What is Pneumonia: Pneumonia an infection of the lungs that can cause mild to astringent illness in all ages of people. Depending on the cause, it can often be treated with medicine or obviated (prevented) with vaccines. However, it’s a still leading infectious cause of death in younger children.
Most infections are caused by either bacteria or viruses. It can additionally be caused by fungi, concretely in people whose immune systems are not working properly.
Is Pneumonia Contagious?
Pneumonia is an inflammation of the lung tissue, caused by bacteria, virus, or fungus. Pneumonia may be contagious if caused by an infectious microbe. But if caused by chemical fumes or other poisons, then it’s not contagious. The variants of pneumonia stem from their cause.
Causes of Pneumonia
Bacteria, of viruses, a fungus, parasites or other organisms can cause pneumonia.
Pneumonia is usually caused by pneumococcal infection, a bacteria called Streptococcus pneumoniae.
Other types of bacteria, including Haemophilus influenza and Staphylococcus aureus, can also cause pneumonia, as well as viruses and, also fungi.
Pneumonia can be a mild illness, or it can be a very severe serious problem or anything in
between. The most prevalent signs and symptoms are:
Pyrexia(fever), sweating and shivering
Arduousness breathing(difficulty breathing)
Feeling general tiredness
loss of appetite
Pneumonia may difficult to diagnose because it has many symptoms with other conditions, such as common cold, asthma, and bronchitis.
To make a diagnosis, your physicians may ask you:
whether you feel breathless or breathing faster than usual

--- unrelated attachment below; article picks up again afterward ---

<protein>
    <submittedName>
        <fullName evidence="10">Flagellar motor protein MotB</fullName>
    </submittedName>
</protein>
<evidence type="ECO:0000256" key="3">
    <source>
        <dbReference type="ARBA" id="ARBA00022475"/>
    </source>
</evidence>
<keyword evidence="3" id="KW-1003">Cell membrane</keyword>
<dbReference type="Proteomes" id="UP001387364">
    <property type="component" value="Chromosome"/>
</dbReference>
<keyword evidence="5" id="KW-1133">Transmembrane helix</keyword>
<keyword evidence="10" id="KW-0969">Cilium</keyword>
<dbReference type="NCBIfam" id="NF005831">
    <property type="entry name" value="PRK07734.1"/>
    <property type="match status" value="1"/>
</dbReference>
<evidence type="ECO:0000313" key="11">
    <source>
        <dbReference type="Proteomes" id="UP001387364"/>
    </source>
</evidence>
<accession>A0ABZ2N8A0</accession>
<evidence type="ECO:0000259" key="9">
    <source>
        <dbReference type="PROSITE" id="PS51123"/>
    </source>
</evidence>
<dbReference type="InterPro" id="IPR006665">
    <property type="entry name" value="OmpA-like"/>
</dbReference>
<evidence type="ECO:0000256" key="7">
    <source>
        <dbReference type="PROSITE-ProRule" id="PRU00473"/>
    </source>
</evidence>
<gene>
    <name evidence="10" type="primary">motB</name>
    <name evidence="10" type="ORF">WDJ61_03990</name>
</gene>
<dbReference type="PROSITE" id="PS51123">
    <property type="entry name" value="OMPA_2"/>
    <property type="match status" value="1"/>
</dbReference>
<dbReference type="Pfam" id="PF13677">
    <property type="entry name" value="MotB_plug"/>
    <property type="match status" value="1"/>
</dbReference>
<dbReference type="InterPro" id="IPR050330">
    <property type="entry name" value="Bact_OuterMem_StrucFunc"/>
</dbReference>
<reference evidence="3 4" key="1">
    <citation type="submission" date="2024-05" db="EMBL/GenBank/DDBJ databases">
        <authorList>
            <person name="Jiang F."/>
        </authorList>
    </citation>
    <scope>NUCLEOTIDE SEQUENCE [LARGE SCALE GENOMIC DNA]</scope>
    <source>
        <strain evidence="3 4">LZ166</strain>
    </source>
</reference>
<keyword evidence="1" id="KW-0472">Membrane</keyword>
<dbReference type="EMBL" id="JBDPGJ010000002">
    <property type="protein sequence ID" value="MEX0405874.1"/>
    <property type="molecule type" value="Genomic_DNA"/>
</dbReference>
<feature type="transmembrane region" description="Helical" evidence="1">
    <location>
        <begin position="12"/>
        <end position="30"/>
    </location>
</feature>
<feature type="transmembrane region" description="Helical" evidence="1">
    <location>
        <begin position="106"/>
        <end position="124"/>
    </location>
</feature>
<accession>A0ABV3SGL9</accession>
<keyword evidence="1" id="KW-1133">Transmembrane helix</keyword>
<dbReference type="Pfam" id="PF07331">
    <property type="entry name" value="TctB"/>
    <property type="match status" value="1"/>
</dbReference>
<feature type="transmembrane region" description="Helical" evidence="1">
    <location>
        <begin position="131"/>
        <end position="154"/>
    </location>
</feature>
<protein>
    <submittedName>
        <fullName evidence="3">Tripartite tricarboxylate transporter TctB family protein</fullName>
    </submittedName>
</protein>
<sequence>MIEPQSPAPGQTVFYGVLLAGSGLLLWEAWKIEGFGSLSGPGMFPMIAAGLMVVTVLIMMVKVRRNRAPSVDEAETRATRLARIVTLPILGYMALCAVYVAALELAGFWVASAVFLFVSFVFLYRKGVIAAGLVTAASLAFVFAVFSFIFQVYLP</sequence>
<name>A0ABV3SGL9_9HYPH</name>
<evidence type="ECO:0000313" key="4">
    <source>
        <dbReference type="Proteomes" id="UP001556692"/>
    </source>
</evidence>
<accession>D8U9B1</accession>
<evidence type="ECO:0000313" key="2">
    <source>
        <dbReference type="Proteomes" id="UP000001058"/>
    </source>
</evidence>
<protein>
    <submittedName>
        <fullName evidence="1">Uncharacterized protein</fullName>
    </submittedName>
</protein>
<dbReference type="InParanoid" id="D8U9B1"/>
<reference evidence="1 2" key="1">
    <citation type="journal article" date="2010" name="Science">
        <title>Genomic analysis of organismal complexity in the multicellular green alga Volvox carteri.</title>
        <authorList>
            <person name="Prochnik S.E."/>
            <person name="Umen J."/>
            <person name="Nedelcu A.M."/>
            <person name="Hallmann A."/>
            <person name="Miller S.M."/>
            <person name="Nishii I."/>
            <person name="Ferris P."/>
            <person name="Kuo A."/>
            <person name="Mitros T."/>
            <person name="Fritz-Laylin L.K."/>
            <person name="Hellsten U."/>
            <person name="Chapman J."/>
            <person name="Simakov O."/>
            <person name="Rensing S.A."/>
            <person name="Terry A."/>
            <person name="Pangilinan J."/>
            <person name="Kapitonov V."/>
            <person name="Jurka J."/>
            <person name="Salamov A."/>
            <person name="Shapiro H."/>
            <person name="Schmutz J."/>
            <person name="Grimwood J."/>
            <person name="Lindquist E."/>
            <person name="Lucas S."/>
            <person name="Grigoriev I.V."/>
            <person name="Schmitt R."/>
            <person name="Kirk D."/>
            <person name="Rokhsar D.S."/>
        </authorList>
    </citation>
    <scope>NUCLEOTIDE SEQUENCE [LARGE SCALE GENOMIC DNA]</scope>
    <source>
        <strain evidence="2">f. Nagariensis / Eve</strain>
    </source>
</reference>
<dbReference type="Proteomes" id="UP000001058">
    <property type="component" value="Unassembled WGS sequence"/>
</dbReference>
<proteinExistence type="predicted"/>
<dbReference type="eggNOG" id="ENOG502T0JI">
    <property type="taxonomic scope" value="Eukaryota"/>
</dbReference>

how long you’ve had a cough, and whether coughing up mucus and what color it is
if the pain in the chest is worse when breathe in or out
Your physicians may also check your temperature and listen to your chest and back with a stethoscope.
They may also listen to the chest by tapping it.
If have mild pneumonia, you probably need not have a chest X-ray or any other tests.
if your symptoms haven’t improved within 48 hours of starting treatment. You may need a chest X-ray, a sputum (mucus) test or blood tests.
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- Pneumonia treatment depends on what caused the infection and range from outpatient treatment to surgery.
- While there is no sure way to obviate(prevent) pneumonia, there are a number of steps to reduce your jeopardy for getting the infection.
- There are proven methods for treating the sundry(various) types of pneumonia, once it’s congruously(properly) diagnosed.
- Because pneumonia comes in different ways, treatment plans vary widely.
- Some people may need only bed rest, while others may require hospitalization.
- Your physician will outline a plan that’s categorical(specific) to your condition, considering the type of pneumonia you have, the astringency of your condition, your age, and your overall health.
- From there, you’ll ken whether you can be treated at home or at the hospital and whether you require antibiotics or not.
- Typically, with bacterial and fungal pneumonia, the physician will treat the infection. For viral types of pneumonia, physicians will treat the symptoms.
- Early antibiotic treatment is prosperous for most bacterial infections.
Home Remedies for Pneumonia
There are no proven alternative treatments to dispense germs that cause pneumonia.
However, there may be some home remedies that avail(help) with symptoms and some that may prevent from getting sicker.
- Getting rest
- Quit smoking
- Eating a salubrious(healthy) diet
- Avoid alcohol
- Vitamin C and warm fluids ( tea or chicken soup) may additionally avail(help) by keeping mucus in the lungs loose.
Prevention (Pneumonia Vaccine)
- Pneumonia can develop after the flu, getting the seasonal flu shot can help to prevent it.
- The pneumococcal pneumonia vaccine is recommended to prevent pneumonia.
- There two pneumonia vaccines:Pneumococcal polysaccharide vaccine (PPSV23, Pneumovax) and Pneumococcal conjugate vaccine (PCV13, Prevnar 13).
- Centers for Disease Control & Prevention (CDC) recommends PCV13 for younger children than five, adults 65 years or older, and people six years or older with certain preexisting conditions or other risk factors.
- PPSV is recommended by CDC for adults 65 or older, and people two through 64 years old who are in the high-risk group.
- Anyone who smokes should additionally immunize against pneumonia.